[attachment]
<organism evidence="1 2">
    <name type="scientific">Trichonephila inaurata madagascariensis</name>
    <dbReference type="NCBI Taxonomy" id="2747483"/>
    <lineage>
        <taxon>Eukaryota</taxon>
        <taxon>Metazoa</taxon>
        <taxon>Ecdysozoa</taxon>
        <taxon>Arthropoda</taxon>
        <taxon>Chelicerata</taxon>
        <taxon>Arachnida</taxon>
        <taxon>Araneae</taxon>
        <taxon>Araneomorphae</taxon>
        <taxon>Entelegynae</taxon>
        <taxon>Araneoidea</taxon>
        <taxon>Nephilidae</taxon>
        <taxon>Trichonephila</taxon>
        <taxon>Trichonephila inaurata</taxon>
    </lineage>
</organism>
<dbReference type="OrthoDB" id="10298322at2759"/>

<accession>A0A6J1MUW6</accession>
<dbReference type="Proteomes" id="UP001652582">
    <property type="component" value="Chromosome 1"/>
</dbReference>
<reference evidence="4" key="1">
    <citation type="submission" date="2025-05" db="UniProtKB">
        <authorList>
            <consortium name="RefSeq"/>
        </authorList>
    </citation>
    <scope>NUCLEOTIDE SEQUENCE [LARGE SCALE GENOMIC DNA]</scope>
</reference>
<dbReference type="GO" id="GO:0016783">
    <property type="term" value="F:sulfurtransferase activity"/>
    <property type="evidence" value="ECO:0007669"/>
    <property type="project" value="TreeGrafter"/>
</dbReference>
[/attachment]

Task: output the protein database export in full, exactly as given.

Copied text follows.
<organism evidence="1 2">
    <name type="scientific">Trichonephila inaurata madagascariensis</name>
    <dbReference type="NCBI Taxonomy" id="2747483"/>
    <lineage>
        <taxon>Eukaryota</taxon>
        <taxon>Metazoa</taxon>
        <taxon>Ecdysozoa</taxon>
        <taxon>Arthropoda</taxon>
        <taxon>Chelicerata</taxon>
        <taxon>Arachnida</taxon>
        <taxon>Araneae</taxon>
        <taxon>Araneomorphae</taxon>
        <taxon>Entelegynae</taxon>
        <taxon>Araneoidea</taxon>
        <taxon>Nephilidae</taxon>
        <taxon>Trichonephila</taxon>
        <taxon>Trichonephila inaurata</taxon>
    </lineage>
</organism>
<dbReference type="OrthoDB" id="10298322at2759"/>

<accession>A0A6J1MUW6</accession>
<dbReference type="Proteomes" id="UP001652582">
    <property type="component" value="Chromosome 1"/>
</dbReference>
<reference evidence="4" key="1">
    <citation type="submission" date="2025-05" db="UniProtKB">
        <authorList>
            <consortium name="RefSeq"/>
        </authorList>
    </citation>
    <scope>NUCLEOTIDE SEQUENCE [LARGE SCALE GENOMIC DNA]</scope>
</reference>
<dbReference type="GO" id="GO:0016783">
    <property type="term" value="F:sulfurtransferase activity"/>
    <property type="evidence" value="ECO:0007669"/>
    <property type="project" value="TreeGrafter"/>
</dbReference>